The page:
US v. Luis Napan, No. 12-4726 (4th Cir. 2013)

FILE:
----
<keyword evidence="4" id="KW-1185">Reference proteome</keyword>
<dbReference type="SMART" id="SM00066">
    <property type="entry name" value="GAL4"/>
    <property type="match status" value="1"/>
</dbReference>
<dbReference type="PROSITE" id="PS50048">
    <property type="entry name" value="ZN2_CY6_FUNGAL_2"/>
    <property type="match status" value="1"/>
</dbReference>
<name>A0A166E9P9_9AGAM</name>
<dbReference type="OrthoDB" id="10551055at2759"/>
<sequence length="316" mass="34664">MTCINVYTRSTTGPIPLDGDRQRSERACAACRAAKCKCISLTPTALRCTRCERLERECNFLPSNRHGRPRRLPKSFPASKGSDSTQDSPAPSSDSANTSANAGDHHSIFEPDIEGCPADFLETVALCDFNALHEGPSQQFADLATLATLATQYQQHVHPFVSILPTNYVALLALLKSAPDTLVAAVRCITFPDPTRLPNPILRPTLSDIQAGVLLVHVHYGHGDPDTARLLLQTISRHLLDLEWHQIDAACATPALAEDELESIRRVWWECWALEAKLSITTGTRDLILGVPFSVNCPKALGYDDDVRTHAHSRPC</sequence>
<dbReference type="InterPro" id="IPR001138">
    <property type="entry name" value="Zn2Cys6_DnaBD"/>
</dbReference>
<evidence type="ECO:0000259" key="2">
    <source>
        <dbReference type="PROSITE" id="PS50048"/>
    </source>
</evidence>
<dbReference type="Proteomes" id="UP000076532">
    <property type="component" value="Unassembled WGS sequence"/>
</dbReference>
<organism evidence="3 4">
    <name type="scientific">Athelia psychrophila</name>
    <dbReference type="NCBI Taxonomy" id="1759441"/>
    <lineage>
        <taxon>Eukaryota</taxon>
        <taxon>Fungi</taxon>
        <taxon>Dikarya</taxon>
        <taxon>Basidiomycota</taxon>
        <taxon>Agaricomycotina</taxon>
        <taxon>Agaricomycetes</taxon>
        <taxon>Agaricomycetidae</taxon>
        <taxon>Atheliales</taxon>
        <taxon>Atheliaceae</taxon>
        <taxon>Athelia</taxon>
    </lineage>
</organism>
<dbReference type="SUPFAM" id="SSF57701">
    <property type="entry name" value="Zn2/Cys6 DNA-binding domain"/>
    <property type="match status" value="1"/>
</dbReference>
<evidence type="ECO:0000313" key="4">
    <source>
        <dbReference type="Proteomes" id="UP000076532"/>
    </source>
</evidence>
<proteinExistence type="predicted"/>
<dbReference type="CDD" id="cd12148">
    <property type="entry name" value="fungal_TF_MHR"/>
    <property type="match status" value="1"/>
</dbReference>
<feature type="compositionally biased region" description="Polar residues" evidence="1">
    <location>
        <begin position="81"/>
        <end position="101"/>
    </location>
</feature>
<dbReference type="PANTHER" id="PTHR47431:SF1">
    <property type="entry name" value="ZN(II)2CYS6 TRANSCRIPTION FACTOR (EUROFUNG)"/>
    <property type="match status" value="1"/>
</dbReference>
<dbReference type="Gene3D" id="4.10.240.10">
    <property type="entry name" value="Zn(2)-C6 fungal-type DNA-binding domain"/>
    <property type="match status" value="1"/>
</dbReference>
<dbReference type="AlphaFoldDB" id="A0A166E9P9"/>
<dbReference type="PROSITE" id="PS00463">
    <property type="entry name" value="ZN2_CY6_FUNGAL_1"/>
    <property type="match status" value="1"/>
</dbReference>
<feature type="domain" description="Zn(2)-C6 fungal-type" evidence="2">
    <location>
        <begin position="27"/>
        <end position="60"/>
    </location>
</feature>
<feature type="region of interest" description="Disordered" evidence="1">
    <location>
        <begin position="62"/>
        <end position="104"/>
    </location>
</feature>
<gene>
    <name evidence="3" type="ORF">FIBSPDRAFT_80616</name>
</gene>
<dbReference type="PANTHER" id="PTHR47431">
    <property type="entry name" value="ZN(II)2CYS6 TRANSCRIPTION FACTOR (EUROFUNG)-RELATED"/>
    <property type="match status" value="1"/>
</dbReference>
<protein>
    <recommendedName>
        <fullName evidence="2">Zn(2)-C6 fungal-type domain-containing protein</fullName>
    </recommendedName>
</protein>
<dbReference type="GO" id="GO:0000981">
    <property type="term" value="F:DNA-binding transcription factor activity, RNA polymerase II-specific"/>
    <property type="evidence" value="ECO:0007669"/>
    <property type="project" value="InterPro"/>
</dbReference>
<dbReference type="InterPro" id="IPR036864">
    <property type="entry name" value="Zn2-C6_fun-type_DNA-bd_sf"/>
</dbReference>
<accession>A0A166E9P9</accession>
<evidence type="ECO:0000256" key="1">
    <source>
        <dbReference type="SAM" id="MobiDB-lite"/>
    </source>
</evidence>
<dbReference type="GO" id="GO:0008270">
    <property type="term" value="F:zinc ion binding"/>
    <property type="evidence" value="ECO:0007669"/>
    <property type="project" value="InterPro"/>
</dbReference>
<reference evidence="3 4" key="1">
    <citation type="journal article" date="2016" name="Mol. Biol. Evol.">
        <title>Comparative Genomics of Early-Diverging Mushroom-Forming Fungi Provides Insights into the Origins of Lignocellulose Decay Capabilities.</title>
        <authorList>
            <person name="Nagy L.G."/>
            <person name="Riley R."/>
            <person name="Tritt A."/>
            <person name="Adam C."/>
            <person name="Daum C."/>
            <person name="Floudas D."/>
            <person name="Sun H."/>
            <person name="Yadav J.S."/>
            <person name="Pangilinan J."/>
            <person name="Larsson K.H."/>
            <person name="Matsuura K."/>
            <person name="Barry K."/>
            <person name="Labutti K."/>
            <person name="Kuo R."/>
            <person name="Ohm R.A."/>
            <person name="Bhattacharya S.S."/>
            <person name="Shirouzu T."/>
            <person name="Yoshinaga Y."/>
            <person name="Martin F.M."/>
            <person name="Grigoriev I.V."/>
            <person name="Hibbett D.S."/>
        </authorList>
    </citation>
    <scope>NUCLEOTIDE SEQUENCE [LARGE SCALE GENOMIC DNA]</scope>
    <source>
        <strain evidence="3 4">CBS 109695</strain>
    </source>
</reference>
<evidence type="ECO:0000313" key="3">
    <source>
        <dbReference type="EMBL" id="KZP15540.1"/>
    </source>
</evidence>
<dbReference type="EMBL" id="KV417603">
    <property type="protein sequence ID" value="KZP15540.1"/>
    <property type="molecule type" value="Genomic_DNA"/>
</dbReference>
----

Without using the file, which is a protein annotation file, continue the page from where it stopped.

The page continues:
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UNPUBLISHED UNITED STATES COURT OF APPEALS FOR THE FOURTH CIRCUIT No. 12-4726 UNITED STATES OF AMERICA, Plaintiff - Appellee, v. LUIS ALBERTO NAPAN, Defendant - Appellant. Appeal from the United States District Court for the Eastern District of Virginia, at Alexandria. T. S. Ellis, III, Senior District Judge. (1:10-cr-00384-TSE-1) Submitted: January 24, 2013 Decided: February 28, 2013 Before NIEMEYER, WYNN, and DIAZ, Circuit Judges. Affirmed by unpublished per curiam opinion. Michael S. Nachmanoff, Federal Public Defender, Frances H. Pratt, Assistant Federal Public Defender, Alexandria, Virginia, for Appellant. Neil MacBride, United States Attorney, Andrew Peterson, Assistant United States Attorney, Alexandria, Virginia, for Appellee. Unpublished opinions are not binding precedent in this circuit. PER CURIAM: Luis trial, of violation Alberto conspiring of 21 Napan to U.S.C. was import §§ 952, convicted, a following controlled 960(a)(1), a jury substance, 963 (2006). in The district court initially sentenced Napan to twenty-seven months imprisonment. Napan appealed his sentence, and we concluded that the district court failed to make the findings necessary to support a Guidelines enhancement for obstruction of justice under U.S. Sentencing Guidelines Manual ( USSG ) § 3C1.1 (2010), as required by United States v. Perez, 661 F.3d 189 (4th Cir. 2011). We therefore vacated and remanded for resentencing in light of Perez. United States v. Napan, 484 F. App x 780, 781- 82 (4th Cir. 2012) (No. 11-4710). At resentencing, the district court made additional factual findings on the record, specifically finding that three of the original four false statements were both material suppression and made with the willful intent to deceive. to The court again imposed the obstruction of justice enhancement and sentenced Napan to twenty-seven months imprisonment. Napan appeals from the amended judgment, arguing that the district court erred in concluding that Napan s willfully made with the intent to deceive. follow, we affirm. 2 false testimony was For the reasons that We review the district court s factual findings for clear error and [its] legal conclusions de novo. v. Llamas, 599 F.3d 381, 387 (4th Cir. 2010). United States Under the clear error standard, we will not reverse a lower court s finding of fact simply because we would have decided the case differently. United States v. Manigan, 592 F.3d 621, 631 (4th Cir. 2010) (internal quotation marks omitted). Rather, we can find clear error only if, on the entire evidence, we are left with the definite and firm conviction that a mistake has been committed. Id. (internal quotation marks and alterations omitted). To impose a USSG § 3C1.1 enhancement for obstruction of justice based on perjury, the sentencing court must find that the defendant (1) gave false testimony; (2) concerning a material matter; (3) with willful intent to deceive. 661 F.3d at 192 (internal quotation marks Perez, omitted). In assessing whether a defendant had the willful intent to deceive, the court must satisfy itself that the defendant made false statements with the willful intent to provide false testimony, rather memory. than as a result of confusion, mistake, or faulty United States v. Dunnigan, 507 U.S. 87, 95 (1993), abrogated on other grounds by United States v. Wells, 519 U.S. 482 (1997); see USSG § 3C1.1 cmt. n.2. The court s findings need only be supported by a preponderance of the evidence. United States v. Sun, 278 F.3d 302, 314 (4th Cir. 2002). 3 See Our review of the record indicates that the district court s findings of willful intent to deceive are not clearly erroneous and provide adequate support for the obstruction of justice enhancement. court s amended Accordingly, judgment. We we dispense affirm the district with oral argument because the facts and legal contentions are adequately presented in the materials before this court and argument would not aid the decisional process. AFFIRMED 4